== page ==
And while that is most certainly true, the context isn’t quite right. While these types of events are of course signature parts of the organization’s fabric and critical to our work, in addition to being experiences I hold near and dear, I’ve come to learn over the years that the true essence of Greenpeace is really about the people involved. I have indeed truly experienced the essence of Greenpeace. But it wasn’t in a climbing harness. It was working with people around the world towards a common vision of a green, just, and sustainable future.
Having just passed my own 33rd anniversary at Greenpeace – and as we reach the organization’s 50th – I look back at our history in part to celebrate what we’ve achieved on behalf of the planet. But more importantly, I see how heavily we lean on it to serve as the foundation for the work that lies ahead of us.
Science tells us we have 10 years left to solve the climate crisis. We also have the next decade to resolve other urgent Nature emergencies like overfishing and deforestation that threaten life and biodiversity on land and at sea.
In many ways, the past 50 years have been preparing us for the next 10, which will involve our greatest and most urgent challenges yet.
But despite the challenges, I have every confidence that we are going to win. Why? Because Greenpeace is made up of some of the smartest, boldest, most talented, and passionate people I have ever known. We also have millions of people around the world who have raised their hands, decided to take action, and joined the greater movement to end the climate and Nature crises we so desperately need to solve.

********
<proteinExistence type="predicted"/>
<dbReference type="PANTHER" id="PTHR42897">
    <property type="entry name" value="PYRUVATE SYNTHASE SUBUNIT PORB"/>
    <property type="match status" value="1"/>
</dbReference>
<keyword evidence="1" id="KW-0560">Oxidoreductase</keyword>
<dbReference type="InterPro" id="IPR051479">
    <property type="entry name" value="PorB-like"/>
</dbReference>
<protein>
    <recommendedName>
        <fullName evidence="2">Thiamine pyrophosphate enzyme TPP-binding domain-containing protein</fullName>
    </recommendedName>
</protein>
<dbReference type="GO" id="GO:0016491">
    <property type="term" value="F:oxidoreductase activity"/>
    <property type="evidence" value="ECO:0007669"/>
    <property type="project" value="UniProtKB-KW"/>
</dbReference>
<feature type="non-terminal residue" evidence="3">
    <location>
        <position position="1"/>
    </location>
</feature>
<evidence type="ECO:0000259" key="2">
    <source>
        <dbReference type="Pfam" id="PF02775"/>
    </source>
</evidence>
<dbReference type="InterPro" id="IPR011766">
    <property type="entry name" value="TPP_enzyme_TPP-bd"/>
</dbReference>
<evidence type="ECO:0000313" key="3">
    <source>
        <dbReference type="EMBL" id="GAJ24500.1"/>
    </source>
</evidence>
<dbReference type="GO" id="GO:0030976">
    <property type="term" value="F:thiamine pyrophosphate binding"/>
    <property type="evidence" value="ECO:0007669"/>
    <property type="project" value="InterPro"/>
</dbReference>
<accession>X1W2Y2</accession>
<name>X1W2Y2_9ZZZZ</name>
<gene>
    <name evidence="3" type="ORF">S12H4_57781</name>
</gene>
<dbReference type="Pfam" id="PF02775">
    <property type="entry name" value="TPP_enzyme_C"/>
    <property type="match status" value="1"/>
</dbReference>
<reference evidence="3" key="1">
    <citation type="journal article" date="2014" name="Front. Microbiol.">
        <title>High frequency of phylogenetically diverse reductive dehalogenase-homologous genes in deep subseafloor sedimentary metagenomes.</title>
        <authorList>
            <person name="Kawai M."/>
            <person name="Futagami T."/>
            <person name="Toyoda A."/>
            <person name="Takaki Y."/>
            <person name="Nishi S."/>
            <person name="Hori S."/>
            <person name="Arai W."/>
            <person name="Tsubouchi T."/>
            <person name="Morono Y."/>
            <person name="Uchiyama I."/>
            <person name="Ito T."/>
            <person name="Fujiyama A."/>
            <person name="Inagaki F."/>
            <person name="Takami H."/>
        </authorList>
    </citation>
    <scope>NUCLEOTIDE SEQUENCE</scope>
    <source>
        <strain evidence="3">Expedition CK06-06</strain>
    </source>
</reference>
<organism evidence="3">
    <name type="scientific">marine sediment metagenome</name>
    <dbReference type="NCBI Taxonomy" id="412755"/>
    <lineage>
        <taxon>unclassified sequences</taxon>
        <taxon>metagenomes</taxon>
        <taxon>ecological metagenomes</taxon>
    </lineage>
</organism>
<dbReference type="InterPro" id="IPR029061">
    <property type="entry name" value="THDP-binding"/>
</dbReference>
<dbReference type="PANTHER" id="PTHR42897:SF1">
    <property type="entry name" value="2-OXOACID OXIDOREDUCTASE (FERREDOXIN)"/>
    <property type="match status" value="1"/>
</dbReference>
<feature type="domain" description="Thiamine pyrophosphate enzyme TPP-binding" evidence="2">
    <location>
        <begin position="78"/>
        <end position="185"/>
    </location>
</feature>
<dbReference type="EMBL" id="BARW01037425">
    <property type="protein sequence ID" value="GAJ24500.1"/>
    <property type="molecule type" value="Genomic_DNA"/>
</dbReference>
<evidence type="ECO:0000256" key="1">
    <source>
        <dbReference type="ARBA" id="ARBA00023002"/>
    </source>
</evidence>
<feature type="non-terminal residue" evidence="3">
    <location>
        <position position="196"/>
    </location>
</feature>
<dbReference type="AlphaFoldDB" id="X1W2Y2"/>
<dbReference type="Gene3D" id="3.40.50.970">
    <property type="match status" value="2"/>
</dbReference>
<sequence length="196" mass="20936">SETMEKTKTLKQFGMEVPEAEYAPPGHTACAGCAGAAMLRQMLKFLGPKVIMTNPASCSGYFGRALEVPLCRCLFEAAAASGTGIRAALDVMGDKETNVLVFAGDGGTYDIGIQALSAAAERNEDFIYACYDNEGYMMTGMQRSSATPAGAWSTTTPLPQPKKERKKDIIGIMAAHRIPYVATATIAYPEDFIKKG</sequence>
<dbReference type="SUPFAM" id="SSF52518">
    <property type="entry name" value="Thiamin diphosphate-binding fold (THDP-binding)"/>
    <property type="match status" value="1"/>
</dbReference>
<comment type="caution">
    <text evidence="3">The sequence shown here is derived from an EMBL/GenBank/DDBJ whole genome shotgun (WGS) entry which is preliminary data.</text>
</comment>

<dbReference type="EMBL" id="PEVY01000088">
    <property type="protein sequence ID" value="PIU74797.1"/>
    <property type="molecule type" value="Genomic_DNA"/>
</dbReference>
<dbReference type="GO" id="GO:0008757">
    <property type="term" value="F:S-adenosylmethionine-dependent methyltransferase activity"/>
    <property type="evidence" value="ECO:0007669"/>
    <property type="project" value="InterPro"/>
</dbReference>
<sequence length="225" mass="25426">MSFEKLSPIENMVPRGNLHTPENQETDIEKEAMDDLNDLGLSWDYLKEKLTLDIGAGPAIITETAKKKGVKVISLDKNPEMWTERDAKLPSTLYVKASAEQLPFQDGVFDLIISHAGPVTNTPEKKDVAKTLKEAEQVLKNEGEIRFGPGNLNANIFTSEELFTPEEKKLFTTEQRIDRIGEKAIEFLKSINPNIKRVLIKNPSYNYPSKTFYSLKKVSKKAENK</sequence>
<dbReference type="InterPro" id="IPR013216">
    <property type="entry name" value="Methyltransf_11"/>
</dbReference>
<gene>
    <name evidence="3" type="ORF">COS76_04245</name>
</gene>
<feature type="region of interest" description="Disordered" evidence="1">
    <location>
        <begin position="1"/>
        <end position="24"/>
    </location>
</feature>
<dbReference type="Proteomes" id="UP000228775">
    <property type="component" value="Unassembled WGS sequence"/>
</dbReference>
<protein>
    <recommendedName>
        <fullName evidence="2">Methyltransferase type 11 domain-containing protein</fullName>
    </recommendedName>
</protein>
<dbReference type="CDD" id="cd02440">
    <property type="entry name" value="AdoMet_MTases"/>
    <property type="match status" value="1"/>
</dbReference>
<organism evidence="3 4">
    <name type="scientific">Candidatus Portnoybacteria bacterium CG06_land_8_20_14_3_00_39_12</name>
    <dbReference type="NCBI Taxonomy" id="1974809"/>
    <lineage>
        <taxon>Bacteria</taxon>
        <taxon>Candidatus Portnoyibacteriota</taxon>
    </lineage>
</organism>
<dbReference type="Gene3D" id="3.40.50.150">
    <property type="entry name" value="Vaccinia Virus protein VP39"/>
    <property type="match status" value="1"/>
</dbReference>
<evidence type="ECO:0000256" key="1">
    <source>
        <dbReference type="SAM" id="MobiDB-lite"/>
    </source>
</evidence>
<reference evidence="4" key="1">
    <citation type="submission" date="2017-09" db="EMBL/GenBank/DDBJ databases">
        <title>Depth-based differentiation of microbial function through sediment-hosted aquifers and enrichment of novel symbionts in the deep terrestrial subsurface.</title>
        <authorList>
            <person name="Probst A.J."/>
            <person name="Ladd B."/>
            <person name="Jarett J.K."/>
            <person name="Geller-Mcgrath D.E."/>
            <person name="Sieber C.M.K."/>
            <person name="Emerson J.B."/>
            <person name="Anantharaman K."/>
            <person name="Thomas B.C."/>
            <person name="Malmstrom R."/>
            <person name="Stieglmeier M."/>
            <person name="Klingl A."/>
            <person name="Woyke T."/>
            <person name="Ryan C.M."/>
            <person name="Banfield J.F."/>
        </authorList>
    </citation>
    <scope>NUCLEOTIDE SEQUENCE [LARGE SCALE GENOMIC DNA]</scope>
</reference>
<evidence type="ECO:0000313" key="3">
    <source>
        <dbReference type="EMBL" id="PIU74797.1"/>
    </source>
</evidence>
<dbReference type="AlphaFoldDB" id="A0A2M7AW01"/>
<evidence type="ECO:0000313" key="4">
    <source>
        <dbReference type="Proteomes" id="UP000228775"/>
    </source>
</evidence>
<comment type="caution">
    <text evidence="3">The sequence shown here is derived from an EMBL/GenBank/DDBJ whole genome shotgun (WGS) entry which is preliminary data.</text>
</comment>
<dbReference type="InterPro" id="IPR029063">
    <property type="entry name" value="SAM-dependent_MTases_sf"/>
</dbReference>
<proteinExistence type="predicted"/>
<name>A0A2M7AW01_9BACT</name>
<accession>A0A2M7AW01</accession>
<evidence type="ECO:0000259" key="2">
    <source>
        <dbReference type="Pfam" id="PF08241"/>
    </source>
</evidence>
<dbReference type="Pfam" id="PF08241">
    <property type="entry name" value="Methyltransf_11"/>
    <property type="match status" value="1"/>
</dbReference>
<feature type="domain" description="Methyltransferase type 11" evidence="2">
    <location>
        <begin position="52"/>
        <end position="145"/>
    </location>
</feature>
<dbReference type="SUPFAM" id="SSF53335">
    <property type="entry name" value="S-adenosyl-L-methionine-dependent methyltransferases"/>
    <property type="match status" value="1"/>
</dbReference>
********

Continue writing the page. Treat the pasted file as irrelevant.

Without question, the fight that lies ahead of us is an extremely difficult one. And the time we have left is short. But despite the difficulties, Greenpeace is ready to help lead the way. As we stand on the brink of our golden anniversary, we’ve come to realize that the past 50 years have been preparing us for the fight that lies ahead. We have a decade. And Greenpeace will be working hard every day with engaged people and communities from around the world, bringing every ounce of our experience to bear, to help us achieve our collective vision for a better tomorrow.
This essay is part of our Perspectives: Our Next Fifty Years series, in which we reflect briefly on our first fifty years, but more importantly, we lay out the future we are building together—collaborative, ambitious, and intersectional. The work ahead won’t be easy, but we’ve never shied away from hard work. We continue to push for policies that recognize the contributions and leadership of marginalized groups, and we amplify their voices, looking to their wisdom to show us the way. We hold corporations accountable, demanding real action that puts people ahead of profit. We work each day with our partners to co-create green, safe planet for all beings. We recognize that equality is not necessarily justice. We demand more from our leaders, from our colleagues, and from ourselves. A green and peaceful world isn’t just a slogan—it is our mission, and it takes each one of us to get there.